Racquetball Equipment

Regina racquetball courts are back


An outdoor field on Marty Hansen’s farm near Regina is just one example of plans to revive racquetball, a sport that once flourished in the city.

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When Regina lost her last indoor racquetball courts during the pandemic, local aficionado Marty Hansen put down his racquet and picked up a hammer.

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He built an outdoor court, similar to those that line some beaches in Hawaii and California, but which are invisible and relatively unknown in the prairies. Hansen’s backyard is tucked away in a tree-lined corner of his farm about 15 kilometers north of Saskatchewan’s capital.

” What was that ? A year without racquetball? Hansen said as he sat near his new pitch and enjoyed a post-match drink. “I built it so I could play outdoor racquetball and have fun with my buddies.”

It took Hansen three weeks and around $ 11,000 worth of concrete, plywood, paint, screws and nails to build the 13-foot-high front section and the adjacent walls, which shrink to eight feet for the part. final sides 20 feet long.

“The angles are so different for outdoor racquetball,” said Brian Mohr, one of Hansen’s regular playing partners. “We still have to make a good move. You have to really focus and of course you can’t play on the roof or on a back wall.

The concrete floor is four inches thick, smoothly finished by a contractor before Hansen applied a coarser topcoat paint for better traction. The floor accommodates the official dimensions of a racquetball court – 20 feet wide by 40 feet long, but without the roof and back wall.

Hansen enlisted the help of fellow racquetball players Dave Trembley, Graham Tamaki, Ray Wolfram and Marco Granello. A group led by Darcey Shaw donated a box of equipment, an umbrella, balls, an artificial turf to demarcate the pitch and a leaf blower to keep it clean.

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“It’s a hoot! Said Ron Duda, longtime junior coach and former member of the Racquetball Canada Board of Directors.

“The only other time I played outdoor racquetball was in Bolivia, eight years ago at the world junior championships, in a town 6,800 feet above sea level and 115 degrees Fahrenheit. We had to tell the Canadian juniors that they couldn’t play away because they would never stop and it would have exhausted them for the tournament.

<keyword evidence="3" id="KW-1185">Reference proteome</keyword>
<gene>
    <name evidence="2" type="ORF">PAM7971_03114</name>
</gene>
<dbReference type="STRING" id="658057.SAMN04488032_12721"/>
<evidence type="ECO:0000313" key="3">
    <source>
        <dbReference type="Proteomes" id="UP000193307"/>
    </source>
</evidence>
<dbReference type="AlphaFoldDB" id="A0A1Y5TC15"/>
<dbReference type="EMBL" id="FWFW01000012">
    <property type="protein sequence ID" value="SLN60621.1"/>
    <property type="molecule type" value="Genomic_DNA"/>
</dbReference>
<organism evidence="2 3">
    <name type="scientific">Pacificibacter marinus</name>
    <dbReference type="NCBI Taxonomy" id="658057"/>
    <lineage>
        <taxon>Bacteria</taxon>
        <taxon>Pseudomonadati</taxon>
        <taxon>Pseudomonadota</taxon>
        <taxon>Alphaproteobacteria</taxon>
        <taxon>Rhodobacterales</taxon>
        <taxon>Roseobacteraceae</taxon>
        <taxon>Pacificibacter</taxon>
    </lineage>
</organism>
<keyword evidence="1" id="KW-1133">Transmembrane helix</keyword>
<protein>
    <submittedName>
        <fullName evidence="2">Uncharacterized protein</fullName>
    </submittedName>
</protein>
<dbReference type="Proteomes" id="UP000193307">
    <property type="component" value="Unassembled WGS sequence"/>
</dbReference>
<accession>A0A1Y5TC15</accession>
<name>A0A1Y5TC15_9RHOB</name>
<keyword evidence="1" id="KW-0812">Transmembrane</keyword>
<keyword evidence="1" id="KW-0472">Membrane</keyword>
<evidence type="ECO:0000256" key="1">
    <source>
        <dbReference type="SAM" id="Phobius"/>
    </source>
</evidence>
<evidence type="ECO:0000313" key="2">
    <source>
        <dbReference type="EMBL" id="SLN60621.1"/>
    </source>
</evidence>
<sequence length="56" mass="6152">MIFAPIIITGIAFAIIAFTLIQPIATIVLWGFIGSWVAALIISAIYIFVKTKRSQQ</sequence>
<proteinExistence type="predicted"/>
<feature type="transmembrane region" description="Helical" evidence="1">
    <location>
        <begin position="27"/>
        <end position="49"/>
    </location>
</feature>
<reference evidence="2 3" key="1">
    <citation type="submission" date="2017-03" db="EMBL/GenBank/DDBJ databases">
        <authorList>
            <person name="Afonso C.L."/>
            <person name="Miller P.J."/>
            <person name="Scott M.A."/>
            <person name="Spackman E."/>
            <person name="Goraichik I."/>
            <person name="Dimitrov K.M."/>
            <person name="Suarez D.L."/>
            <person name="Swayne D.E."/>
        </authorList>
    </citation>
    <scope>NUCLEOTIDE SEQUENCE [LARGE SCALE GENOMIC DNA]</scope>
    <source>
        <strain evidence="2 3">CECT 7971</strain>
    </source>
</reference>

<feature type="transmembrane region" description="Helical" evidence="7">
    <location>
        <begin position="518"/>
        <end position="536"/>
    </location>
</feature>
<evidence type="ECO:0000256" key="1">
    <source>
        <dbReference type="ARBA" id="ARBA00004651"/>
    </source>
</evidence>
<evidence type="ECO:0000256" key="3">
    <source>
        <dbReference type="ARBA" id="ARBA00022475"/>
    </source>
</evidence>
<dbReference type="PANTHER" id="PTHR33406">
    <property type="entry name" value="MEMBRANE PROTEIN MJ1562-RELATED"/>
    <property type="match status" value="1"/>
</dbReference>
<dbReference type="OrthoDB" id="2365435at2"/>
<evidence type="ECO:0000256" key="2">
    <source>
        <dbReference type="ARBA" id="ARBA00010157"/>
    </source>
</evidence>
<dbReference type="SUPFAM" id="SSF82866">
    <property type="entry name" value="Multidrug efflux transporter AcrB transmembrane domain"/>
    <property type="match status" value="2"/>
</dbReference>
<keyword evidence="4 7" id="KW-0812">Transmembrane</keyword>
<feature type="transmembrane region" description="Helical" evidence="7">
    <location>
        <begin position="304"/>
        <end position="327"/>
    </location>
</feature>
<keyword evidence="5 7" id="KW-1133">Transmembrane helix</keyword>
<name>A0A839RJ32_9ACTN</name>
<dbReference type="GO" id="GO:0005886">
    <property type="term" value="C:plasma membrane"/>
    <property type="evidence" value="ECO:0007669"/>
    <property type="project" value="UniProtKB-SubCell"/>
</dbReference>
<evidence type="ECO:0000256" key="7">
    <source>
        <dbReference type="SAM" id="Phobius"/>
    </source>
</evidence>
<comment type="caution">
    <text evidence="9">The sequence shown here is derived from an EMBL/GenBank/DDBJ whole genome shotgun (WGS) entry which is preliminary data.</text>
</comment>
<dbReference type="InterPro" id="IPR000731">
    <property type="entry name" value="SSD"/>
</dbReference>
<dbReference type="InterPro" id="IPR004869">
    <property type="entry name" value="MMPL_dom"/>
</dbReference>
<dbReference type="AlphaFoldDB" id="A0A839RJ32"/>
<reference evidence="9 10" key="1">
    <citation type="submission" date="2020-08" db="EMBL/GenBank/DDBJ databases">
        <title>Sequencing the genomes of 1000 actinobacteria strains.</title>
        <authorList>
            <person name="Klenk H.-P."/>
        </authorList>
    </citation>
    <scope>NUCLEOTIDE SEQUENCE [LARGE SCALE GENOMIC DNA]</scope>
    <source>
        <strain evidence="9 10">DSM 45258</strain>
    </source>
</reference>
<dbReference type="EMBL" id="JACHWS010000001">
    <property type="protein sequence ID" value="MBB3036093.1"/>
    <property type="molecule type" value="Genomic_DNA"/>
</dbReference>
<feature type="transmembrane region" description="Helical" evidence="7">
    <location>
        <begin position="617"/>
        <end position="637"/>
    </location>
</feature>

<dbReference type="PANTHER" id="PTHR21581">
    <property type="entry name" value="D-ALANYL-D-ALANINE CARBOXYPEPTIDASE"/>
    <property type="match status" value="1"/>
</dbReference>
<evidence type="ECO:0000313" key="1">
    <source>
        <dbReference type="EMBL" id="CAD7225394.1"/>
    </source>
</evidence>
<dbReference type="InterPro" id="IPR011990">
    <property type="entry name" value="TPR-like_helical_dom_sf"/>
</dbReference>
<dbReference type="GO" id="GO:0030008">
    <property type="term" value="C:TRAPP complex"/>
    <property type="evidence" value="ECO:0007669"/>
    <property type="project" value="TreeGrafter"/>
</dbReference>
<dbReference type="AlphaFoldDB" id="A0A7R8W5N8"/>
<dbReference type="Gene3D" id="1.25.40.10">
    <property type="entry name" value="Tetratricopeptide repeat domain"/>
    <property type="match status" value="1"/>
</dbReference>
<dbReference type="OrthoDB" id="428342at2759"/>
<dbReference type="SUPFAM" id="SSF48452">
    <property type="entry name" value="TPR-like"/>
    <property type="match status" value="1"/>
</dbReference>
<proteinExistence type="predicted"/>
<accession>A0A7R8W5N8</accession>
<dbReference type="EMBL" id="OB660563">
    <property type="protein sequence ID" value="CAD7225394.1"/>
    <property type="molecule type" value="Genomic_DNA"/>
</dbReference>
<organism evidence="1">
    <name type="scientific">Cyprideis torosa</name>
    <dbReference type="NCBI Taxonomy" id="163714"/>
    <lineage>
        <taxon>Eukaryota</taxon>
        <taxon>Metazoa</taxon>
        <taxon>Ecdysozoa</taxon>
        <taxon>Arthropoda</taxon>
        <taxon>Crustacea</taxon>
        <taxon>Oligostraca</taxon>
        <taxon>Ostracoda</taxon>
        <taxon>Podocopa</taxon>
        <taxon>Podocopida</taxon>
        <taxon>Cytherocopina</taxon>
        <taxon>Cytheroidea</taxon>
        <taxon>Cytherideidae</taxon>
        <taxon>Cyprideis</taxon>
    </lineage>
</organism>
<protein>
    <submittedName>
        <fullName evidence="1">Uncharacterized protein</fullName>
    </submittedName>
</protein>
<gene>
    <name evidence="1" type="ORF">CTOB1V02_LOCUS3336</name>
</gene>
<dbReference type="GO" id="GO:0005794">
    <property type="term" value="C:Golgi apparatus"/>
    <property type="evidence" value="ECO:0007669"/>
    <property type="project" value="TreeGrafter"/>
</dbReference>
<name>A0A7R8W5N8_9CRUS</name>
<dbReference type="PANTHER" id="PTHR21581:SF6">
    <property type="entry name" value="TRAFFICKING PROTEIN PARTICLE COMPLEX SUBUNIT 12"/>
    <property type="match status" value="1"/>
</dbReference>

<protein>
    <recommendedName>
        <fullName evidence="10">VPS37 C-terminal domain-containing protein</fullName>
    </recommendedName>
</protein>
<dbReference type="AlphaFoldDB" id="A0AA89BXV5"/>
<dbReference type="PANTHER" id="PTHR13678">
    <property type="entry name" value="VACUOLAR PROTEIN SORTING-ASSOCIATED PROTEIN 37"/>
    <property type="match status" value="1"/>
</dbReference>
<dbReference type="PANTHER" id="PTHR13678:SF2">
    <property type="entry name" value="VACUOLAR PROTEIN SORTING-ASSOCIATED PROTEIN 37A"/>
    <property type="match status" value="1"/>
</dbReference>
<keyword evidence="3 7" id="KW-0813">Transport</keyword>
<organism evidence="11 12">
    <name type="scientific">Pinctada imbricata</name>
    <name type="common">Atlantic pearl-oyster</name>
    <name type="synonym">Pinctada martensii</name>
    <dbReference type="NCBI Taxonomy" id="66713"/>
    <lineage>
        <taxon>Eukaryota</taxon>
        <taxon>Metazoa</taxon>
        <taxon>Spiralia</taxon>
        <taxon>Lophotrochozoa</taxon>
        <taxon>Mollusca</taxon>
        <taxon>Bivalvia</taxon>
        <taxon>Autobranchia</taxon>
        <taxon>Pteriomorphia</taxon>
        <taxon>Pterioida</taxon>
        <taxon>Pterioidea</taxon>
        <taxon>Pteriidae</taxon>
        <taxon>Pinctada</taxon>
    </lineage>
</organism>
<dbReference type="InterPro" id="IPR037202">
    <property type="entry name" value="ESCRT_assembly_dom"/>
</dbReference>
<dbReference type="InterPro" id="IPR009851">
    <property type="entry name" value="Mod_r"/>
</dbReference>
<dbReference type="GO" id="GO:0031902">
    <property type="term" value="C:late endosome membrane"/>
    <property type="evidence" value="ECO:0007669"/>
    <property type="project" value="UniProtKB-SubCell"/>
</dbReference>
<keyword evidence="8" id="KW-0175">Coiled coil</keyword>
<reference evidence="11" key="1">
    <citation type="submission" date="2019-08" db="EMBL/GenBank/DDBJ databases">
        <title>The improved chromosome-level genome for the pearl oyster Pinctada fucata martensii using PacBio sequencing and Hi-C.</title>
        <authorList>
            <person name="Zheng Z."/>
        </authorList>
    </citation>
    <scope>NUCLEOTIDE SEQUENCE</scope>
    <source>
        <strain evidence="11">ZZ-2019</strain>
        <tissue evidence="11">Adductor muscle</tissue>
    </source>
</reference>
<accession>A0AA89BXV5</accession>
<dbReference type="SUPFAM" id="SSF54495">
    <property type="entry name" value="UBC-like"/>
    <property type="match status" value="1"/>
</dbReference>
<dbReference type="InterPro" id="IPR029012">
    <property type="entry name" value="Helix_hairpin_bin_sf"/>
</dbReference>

A new outdoor racquetball court on a rural property outside of Regina has become popular with local players since most of the city's courts have closed in recent years.
A new outdoor racquetball court on a rural property outside of Regina has become popular with local players since most of the city’s courts have closed in recent years. Photo by Brandon Harder /Regina Chief Position

Indoor racquetball was a booming sport in the 1970s and 1980s. Unlike squash, the four walls and ceiling are brought to life by the ultra-bouncy ball, hit by a shortened version of a tennis racket as players compete in singles, doubles or cutthroat matches (three players).

There are still racquetball hotspots in South and Central America, as well as parts of the United States and Quebec, but its popularity has waned as the courts in North America have been reallocated to them. climbing walls, spin lessons, child care and storage.

The Regina Family YMCA owned the last two fields in town, but when its downtown location closed in November 2020, there was no room for Hansen, his friends and the 70-80 regular players from the city.

Handball and wallyball are also played on racquetball courts.

Evolution Fitness on Pasqua Street has since reopened one of its indoor courts, with tentative plans to put a second court back into service.

Plans are also underway for the Fit Zone Club and Courts – a 44,000 square foot multi-use facility on Winnipeg Street North, site of the former Staples call center.

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Owner Dean Puffalt rebuilt the interior of the high-roof Staples building with four glass racquetball courts that were donated to Racquetball Regina (from Racquetball Canada) after the 2015 Pan Am Games in Toronto. Puffalt also plans to have four squash courts, three pickleball courts, a fitness area, free parking and a restaurant, dubbed “The Bent Bar & Grill,” open in early 2022.

Meanwhile, Hansen invited many players to enjoy his work.

Although he added a mesh along the top wall and to one side, Hansen said it worked best when there were additional players available to chase badly hit balls bouncing around trees, the garden and pastures nearby. Racquetball Saskatchewan and Racquetball Canada have looked at funding opportunities to help offset some of Hansen’s costs.

“I didn’t build it to get funding,” Hansen said. “I built it so that people who love racquetball can play, enjoy the field and hang out with their friends outside.”

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